Help with Funeral Costs
Depending on your circumstances and eligibility you may be able to get help under the Government Funeral Payment scheme to pay for a funeral you’re arranging Visit GOV.UK for information
The Government Funeral Payment can help pay :
cremation fees, including the cost of the doctor’s certificate.
up to £700 for funeral expenses, eg funeral director’s fees, coffin.
travel to arrange or go to the funeral.
the costs for moving the body within the UK – but only for the part of the journey that’s over 50 miles.
help with costs for services not covered - If the deceased has a prepaid funeral plan
NB. Words of caution - You must pay back the Funeral Payment if you receive money from the deceased’s estate (includes any money or property they had but not a house or personal things left to a widow, widower or surviving civil partner).
Whilst this service is for people on low incomes who need financial help with funeral costs, it is wise to secure their agreement before you go ahead with booking the funeral as reports indicate that nearly half of all claims are rejected. Unfortunately this will leave the person booking the funeral personally liable for paying for it should the deceased's estate not have enough money in it to settle the bill, shockingly crippling many into financial difficulty.
Do not confuse the government funeral payment with a paupers funeral they are different. If you are fortunate to you get financial support with one you will not get help with the other
The most simple economical and yet still dignified means of arranging your loved ones departure can be to consider a direct cremation over a conventional funeral approach. It is a disposition option in which the body is cremated in the days immediately following the death, without a funeral service or procession beforehand. A memorial service can then be held, if desired, following the cremation, and at a time, date and location more convenient, and perhaps more fitting. Although this the least expensive cremation option, for many cost may not be the deciding factor. The ability for families to do something much more personal at a place, day and time of their choosing without feeling "pressured and driven by tradition" is often more important.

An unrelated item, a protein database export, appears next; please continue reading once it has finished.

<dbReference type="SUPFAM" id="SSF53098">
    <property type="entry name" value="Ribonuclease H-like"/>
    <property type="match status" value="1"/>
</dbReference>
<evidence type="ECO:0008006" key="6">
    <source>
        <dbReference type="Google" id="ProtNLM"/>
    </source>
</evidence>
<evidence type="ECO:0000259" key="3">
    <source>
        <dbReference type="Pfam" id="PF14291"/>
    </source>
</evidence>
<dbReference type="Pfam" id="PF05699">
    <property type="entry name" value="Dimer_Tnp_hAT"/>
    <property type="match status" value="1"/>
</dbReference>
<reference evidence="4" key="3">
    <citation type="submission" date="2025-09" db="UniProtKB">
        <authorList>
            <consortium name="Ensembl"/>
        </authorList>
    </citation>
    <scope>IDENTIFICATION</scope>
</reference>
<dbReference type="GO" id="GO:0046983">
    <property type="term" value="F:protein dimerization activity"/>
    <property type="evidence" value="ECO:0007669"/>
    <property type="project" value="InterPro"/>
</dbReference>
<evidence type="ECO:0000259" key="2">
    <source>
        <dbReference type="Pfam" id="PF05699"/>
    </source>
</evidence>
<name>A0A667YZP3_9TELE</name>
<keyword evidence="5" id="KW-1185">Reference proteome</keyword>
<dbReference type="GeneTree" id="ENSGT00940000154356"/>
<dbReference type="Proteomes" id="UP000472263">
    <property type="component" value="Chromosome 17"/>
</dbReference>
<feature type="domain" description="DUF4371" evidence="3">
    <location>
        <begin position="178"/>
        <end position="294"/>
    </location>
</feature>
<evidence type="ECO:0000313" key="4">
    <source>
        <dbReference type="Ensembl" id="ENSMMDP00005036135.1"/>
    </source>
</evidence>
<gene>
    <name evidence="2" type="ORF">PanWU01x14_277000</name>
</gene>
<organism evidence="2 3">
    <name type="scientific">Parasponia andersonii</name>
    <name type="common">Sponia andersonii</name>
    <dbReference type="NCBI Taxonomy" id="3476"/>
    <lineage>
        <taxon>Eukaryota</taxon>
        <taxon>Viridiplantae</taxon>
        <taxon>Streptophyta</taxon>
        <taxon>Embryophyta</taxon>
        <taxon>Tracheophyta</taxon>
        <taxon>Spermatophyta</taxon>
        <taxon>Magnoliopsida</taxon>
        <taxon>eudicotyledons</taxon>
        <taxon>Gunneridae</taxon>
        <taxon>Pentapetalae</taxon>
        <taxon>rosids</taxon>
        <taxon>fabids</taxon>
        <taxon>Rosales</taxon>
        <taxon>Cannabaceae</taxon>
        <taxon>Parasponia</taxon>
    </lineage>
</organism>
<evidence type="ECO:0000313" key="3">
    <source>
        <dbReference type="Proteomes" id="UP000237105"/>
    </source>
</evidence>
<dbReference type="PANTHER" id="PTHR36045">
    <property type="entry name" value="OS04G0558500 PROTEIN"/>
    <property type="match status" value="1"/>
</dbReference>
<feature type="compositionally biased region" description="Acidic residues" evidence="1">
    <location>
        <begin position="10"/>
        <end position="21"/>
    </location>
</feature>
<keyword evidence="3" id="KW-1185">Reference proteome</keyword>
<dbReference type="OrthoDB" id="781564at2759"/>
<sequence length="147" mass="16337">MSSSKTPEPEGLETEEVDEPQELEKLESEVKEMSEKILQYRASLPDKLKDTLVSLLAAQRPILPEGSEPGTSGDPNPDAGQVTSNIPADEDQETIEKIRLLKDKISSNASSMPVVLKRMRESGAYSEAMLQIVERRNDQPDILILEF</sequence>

What is usually included in the direct to cremation option
Collection of the deceased
Storage of the deceased pending cremation
A simple coffin with name plate
Transport of the deceased to the crematorium
Return of ashes to a designated individual
Limitations of this option
Does not include any cortege, visitation period, or wake.
The crematorium, and the funeral director used may not necessarily be local
A paupers funeral (aka public health) can only be arrange by the local authority the deceases family cannot do it. Although it is not a well kept secret it is not something your local council will necessarily be going on and on about since the free public health funeral enables us to exempt ourselves of the task of disposing of the body of a relative for whom, for whatever reason, we feel no responsibility, whether or not they did or didn’t, could or couldn’t, put aside enough money to pay for their funeral. It also enables those of us of indigent means to declare: I don't have the funds and I am not willing to get into debt over this; you do it. And under section 46 of the Public Health (Control of Disease) Act 1984 PIII S21 when a person dies within the local authorities boundary and there is no-one available to take responsibility for the funeral, the local authority are legally responsible for arranging the disposal of the body. Paupers funerals are a cremation unless the local authority believe that cremation would be contrary to the wishes or religion of the deceased. The funeral director is paid to give a dignified funeral, with a respectable but basic coffin which will be taken to the ceremony or crematorium in a hearse attended by bearers.
They will reclaim the costs (including their time) if there are any assets in the deceased's’ estate. In this respect the Council can and will collect any and all sums of money due or belonging to the deceased and sell any belongings of the deceased to help offset the cost of the paupers funeral although any shortfall would be borne by the Council. Generally, should there be any money left after the funeral and administration charges have been deducted and any bills from the deceased estate have been honoured, this goes to the Treasury Solicitor in accordance with their guidelines for referring estates in ‘Bona Vacantia' (BVD), though those entitled under the Rules of Intestacy would be able to claim what was left.
The Government Funeral Payment Scheme
If you are planning on burying the cremated remains in a cemetery plot or interring them in a columbarium, you will also need to take into consideration any cemetery costs, such as the cost of the plot or columbarium niche, the cost of a headstone or grave marker, and any cemetery fees such as opening and closing of the grave, headstone installation fees, and endowment care or perpetual care fees, among others. We are happy to advise click here to schedule a FREE consultation
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